"I think the guy who's got the most influence right here with these three gentlemen is Ted Kennedy," Hunter said in reference to fellow candidates Mitt Romney, Rudy Giuliani and John McCain. Hunter concluded, "I think we need to move away from the Kennedy wing of the Republican Party."
Schwarzenegger won support by bringing both sides of the aisle together on certain issues. But Hunter criticized his Republican rivals who have partnered with Democrats on issues like gun control, health care and immigration.
–CNN Associate Producer Lauren Kornreich
WASHINGTON (CNN) - Texas Rep. Ron Paul said at Tuesday's GOP presidential debate that America's most pressing moral issue is its adoption of a preemptive military policy, declaring it a rejection of the "Just War theory of Christianity."
"We in the past have always declared war in the defense of our liberties or go to aid of somebody," he said. "But now we have accepted the principle of preemptive war - we have rejected the Just War theory of Christianity.
"We have to come to our senses about this issue of war and preemption and go back to traditions and our constitution and defend our liberties and defend our rights," he added.
Paul is the only GOP member of Congress running for president who voted against authorizing the use of force in Iraq.
– CNN Ticker Producer Alexander Mooney
WASHINGTON (CNN) - Former Virginia Gov. Jim Gilmore suggested Tuesday at the GOP presidential debate the United States turn towards nuclear power and other alternative energy sources.
"We're going to have to in fact look to all sources: ethanol, biomass, coal, clean coal, the opportunities for natural gas, and nuclear power."
"Nuclear power will help this whole issue of global warming," Gilmore added.
Gilmore was responding to a question posed by CNN moderator Wolf Blitzer, who pressed the candidates on whether oil executive profits were too high.
– CNN Contributor Josh Lipsky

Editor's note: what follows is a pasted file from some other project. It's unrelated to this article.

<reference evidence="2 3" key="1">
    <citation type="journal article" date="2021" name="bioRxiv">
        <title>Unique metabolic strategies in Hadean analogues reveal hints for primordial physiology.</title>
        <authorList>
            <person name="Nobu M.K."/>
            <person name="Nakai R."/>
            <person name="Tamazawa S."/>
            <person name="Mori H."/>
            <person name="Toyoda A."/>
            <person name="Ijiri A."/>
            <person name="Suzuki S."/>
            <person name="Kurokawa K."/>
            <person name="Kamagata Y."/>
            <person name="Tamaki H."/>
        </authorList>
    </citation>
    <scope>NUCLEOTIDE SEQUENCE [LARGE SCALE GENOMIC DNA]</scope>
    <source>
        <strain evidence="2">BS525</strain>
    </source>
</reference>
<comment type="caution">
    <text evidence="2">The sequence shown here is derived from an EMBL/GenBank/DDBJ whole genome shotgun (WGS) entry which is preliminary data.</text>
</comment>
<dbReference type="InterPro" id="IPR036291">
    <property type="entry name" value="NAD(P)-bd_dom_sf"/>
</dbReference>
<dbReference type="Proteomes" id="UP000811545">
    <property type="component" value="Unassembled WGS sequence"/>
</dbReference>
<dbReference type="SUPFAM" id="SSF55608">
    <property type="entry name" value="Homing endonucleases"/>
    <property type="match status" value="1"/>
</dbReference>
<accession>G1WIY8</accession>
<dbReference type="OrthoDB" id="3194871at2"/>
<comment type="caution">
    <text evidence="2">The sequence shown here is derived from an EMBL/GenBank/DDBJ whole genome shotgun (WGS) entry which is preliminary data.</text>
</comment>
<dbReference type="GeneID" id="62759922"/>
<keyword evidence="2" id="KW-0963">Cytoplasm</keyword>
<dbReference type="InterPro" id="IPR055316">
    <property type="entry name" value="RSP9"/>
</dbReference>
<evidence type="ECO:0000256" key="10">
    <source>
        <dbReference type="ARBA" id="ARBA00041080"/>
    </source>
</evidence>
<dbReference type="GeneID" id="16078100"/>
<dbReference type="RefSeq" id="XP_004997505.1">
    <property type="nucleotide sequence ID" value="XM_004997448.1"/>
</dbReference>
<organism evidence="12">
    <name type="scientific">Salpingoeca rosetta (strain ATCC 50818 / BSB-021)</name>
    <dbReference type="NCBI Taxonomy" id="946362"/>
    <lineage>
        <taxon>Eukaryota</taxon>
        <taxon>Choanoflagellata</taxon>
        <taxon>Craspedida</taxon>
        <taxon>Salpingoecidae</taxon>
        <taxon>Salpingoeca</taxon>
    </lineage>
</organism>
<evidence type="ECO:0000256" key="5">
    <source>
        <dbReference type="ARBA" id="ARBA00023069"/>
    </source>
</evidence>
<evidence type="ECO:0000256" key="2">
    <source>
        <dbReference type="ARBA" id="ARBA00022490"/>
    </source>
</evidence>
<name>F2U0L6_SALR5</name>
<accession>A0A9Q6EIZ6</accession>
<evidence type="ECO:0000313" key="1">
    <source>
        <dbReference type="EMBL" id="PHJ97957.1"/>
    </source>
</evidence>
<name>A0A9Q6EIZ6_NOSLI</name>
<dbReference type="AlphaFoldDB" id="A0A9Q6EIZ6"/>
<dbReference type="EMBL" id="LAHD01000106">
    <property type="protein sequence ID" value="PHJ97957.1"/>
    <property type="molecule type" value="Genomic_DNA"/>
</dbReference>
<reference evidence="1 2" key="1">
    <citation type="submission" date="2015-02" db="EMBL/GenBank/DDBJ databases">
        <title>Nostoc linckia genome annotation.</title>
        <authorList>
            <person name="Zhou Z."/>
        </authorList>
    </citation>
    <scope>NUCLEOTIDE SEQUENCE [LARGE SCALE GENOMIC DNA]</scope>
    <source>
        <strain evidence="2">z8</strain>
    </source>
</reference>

MANCHESTER, New Hampshire (CNN) - Tommy Thompson's getting energized.
The former Wisconsin governor and Bush cabinet secretary is talking to about five reporters right now. Thompson's quite animated as he talks about what he calls a drug problem with teens in America. Thompson was also energized as he discussed the immigration reform plan now in Congress.
Duncan Hunter's sounding off right now about the fate of the Republican Party. The longtime congressman from California wants to see the GOP return to its roots. And he's slamming Mitt Romney right now. He just told a scrum of reporters that Romney stood side-by-side with President Clinton when it came to gun control.
A similar attack on a frontrunner from another man back in the pack: Rep. Ron Paul just told journalists that Arizona Sen. John McCain can't be trusted. The congressman and Libertarian from Texas says that McCain is a maverick who bucked the party during the 2000 campaign.
All and all, it's a typical night in the spin room. The front-runners leave the spinning to their surrogates while the rest of the pack try to grab as much media attention as possible.
–CNN Deputy Political Director Paul Steinhauser
MANCHESTER, New Hampshire (CNN) - Former Wisconsin Gov. Tommy Thompson, already in the race, said he'd welcome former senator and "Law & Order" star Fred Thompson, thinking about entering, into the race.
"It's (Thompson) a great name," Tommy Thompson said. He (Fred) is a great candidate and I think it will help the Republican party to have him in.